Here’s how that works. First, if you don’t have one already, you’ll need to create an account on Google, which you’ll then use to create one on YouTube.

YouTube Live Events

Once that’s done, you can use YouTube’s Live Streaming Events dashboard to schedule a future stream — just click on “Enable live streaming,” if you haven’t already set it up.

Schedule New Event

Then, click “schedule a new event.”

Select Audience

You’ll need to indicate if you want your event to be public or private — here’s where you’ll decide how you want to use your live stream to generate leads.

In the image above, I’ve selected “unlisted.” That option accomplishes two things:

  1. I’ll be able to generate a link that attendees will get only after they fill out a registration form.
  2. It won’t stream directly onto my YouTube page.

You also have the option of choosing which type of live stream you want to use:

  1. Quick
  2. Custom

Custom is a better option if you want to get more advanced and have more control over the technology. It lets you use more than one camera, choose your own ingestion bitrate and resolution, and use your own preferred encoding equipment (there’s a pretty good breakdown of your options here).

We’ll talk more about encoding later, but for the purposes of this blog, we’ll be working with the quick option. Quick uses the Google Hangouts On Air technology, which is probably better if you don’t want to get too technically advanced. It lets you use your computer’s camera and microphone, though you do have the option of using an external camera, if you want.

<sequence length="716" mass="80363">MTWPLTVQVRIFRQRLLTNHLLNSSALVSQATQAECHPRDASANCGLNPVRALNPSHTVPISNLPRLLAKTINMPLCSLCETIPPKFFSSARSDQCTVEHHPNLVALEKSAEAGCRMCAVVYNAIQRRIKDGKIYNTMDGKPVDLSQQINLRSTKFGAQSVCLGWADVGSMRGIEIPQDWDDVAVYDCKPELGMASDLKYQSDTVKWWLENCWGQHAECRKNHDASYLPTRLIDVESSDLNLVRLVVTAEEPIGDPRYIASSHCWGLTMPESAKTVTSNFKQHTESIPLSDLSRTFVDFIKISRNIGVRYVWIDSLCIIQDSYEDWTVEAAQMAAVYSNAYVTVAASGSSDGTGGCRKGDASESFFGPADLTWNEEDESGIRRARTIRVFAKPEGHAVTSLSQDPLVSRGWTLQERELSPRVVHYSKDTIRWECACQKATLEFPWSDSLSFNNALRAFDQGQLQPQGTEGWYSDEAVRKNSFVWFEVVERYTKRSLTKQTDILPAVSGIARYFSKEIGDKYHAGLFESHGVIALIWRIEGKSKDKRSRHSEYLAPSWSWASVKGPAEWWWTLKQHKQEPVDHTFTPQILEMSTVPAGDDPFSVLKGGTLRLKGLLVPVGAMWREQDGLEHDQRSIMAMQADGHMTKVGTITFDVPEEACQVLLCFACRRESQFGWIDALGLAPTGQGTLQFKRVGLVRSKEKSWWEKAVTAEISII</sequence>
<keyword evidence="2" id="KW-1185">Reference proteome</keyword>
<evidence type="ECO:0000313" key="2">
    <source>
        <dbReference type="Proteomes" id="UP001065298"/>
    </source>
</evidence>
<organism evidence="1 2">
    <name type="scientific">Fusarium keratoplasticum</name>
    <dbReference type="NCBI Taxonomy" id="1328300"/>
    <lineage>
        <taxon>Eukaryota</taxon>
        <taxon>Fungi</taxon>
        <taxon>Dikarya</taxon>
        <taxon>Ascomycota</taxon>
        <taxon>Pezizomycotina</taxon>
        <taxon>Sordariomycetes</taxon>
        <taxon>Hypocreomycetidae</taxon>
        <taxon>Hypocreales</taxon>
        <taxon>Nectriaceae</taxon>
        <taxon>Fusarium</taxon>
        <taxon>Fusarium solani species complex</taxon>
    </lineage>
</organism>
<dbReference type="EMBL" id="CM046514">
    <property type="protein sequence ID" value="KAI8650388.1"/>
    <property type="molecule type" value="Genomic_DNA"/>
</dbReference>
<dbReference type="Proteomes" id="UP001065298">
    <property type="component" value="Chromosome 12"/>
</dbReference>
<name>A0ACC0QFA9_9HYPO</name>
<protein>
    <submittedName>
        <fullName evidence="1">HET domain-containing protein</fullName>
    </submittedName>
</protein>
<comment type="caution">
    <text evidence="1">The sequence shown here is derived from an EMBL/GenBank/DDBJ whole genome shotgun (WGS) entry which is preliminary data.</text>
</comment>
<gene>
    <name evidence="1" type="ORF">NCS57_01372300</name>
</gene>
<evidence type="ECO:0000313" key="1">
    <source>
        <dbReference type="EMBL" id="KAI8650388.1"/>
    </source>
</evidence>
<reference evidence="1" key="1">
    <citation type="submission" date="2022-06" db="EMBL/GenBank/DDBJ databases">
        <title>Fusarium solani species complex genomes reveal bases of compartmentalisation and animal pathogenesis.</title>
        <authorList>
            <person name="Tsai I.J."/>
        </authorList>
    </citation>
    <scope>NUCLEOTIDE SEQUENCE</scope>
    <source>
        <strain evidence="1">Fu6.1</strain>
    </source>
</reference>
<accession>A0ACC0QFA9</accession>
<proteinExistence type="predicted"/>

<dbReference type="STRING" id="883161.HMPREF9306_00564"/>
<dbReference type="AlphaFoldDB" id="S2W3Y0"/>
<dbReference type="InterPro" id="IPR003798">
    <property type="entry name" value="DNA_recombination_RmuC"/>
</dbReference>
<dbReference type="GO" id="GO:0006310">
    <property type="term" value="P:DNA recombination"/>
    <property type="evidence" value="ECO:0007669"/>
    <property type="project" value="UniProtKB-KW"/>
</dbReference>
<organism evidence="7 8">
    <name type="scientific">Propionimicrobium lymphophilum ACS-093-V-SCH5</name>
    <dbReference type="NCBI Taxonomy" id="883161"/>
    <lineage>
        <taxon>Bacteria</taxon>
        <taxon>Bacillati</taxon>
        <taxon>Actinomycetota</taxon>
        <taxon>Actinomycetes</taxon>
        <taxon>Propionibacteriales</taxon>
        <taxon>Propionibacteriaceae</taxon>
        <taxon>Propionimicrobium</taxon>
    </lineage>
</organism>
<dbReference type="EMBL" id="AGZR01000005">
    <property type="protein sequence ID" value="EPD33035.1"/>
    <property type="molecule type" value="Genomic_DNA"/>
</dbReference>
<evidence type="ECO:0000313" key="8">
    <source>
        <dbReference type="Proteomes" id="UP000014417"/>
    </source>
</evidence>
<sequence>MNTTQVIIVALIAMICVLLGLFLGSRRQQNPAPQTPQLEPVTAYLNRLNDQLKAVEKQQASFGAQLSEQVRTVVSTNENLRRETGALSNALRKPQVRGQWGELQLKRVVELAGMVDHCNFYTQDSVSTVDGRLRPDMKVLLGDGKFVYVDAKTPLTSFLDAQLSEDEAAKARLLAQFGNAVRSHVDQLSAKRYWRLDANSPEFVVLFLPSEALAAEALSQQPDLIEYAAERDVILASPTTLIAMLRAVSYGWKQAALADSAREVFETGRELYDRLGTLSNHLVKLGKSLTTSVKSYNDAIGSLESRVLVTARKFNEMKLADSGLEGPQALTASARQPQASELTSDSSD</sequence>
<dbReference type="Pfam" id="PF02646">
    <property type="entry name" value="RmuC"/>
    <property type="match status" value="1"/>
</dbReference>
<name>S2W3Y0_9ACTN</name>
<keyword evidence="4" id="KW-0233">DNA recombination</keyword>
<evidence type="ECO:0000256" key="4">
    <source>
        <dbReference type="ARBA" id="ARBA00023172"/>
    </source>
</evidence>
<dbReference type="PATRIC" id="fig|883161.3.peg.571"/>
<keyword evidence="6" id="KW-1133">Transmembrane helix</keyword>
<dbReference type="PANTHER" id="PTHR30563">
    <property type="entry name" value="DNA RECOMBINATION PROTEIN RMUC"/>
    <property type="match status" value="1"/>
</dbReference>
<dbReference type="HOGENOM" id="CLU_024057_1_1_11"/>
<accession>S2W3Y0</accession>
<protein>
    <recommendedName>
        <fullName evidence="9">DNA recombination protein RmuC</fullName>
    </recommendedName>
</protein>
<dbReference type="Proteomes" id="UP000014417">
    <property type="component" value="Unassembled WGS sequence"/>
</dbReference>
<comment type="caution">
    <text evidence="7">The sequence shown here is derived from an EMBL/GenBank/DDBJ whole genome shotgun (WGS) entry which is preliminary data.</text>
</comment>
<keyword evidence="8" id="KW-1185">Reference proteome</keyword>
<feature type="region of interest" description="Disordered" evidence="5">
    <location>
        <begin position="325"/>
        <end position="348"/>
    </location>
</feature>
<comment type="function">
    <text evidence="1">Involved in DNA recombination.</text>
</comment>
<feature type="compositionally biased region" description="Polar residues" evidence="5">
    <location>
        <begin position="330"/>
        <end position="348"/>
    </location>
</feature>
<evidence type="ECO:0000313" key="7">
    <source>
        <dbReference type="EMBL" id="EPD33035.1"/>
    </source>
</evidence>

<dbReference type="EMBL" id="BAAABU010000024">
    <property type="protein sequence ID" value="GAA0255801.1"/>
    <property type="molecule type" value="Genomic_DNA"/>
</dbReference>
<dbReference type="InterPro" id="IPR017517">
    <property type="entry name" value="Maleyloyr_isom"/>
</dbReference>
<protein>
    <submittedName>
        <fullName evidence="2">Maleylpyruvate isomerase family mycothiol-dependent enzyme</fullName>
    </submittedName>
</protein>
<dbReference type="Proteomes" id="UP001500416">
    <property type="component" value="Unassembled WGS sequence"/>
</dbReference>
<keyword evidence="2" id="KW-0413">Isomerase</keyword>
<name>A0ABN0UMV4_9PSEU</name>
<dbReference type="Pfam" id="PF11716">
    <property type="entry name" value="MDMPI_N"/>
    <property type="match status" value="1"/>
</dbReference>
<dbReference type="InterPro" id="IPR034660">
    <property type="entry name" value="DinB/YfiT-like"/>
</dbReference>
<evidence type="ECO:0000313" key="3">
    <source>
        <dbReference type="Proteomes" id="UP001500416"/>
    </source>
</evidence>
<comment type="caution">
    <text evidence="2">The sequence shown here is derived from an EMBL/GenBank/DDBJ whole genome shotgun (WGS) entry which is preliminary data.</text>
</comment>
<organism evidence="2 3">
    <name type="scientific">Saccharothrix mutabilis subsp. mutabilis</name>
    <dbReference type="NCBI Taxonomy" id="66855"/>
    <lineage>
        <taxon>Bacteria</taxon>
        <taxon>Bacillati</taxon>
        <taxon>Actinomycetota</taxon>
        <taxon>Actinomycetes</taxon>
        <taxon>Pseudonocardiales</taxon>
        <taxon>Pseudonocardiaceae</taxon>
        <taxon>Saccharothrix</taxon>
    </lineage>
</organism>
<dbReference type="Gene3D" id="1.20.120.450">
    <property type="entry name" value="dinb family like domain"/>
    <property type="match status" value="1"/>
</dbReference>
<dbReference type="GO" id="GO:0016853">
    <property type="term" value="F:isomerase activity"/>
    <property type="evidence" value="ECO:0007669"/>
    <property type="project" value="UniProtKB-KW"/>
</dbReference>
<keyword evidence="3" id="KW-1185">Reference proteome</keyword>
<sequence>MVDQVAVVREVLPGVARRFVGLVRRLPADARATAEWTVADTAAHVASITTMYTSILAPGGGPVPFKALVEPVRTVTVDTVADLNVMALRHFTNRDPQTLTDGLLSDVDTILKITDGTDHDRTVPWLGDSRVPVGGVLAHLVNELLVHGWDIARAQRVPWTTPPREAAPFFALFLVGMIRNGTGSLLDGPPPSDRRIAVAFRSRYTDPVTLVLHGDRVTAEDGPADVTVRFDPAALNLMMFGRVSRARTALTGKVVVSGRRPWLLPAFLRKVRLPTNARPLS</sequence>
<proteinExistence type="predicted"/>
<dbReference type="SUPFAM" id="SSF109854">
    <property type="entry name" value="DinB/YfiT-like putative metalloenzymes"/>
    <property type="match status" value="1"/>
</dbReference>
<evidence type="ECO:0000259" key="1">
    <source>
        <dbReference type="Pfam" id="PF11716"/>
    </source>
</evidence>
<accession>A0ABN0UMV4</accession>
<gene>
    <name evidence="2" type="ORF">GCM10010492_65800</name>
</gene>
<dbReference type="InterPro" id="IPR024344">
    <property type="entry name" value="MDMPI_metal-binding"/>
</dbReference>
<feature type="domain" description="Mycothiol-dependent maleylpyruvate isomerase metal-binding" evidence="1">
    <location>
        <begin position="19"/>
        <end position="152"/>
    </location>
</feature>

Once you’ve added some tags that describe what your event is about, click “Create Event.”

Events Page

You’ll be taken to your events page — any live streams that you’ve scheduled will be listed here. It’s also where you’ll get that link to keep behind the form on your landing page. First, click on the title of the stream.

Watch Page

The image above shows your Watch Page, which is the place where your stream will broadcast. Click “share,” and that will generate your event’s URL — as I mentioned above, you can keep that behind a landing page where attendees fill out a form to register.

Conley says that, generally, this type of live stream is embedded on a thank-you page behind a landing page form. But with this platform, that’s a little trickier — YouTube doesn’t generate embed codes for live streams unless you have an approved AdSense account linked to your YouTube account.

But fear not — if you use the HubSpot COS, all you’ll need is the link, and the system will generate the embed code for you.

Insert Media

Create Embed Code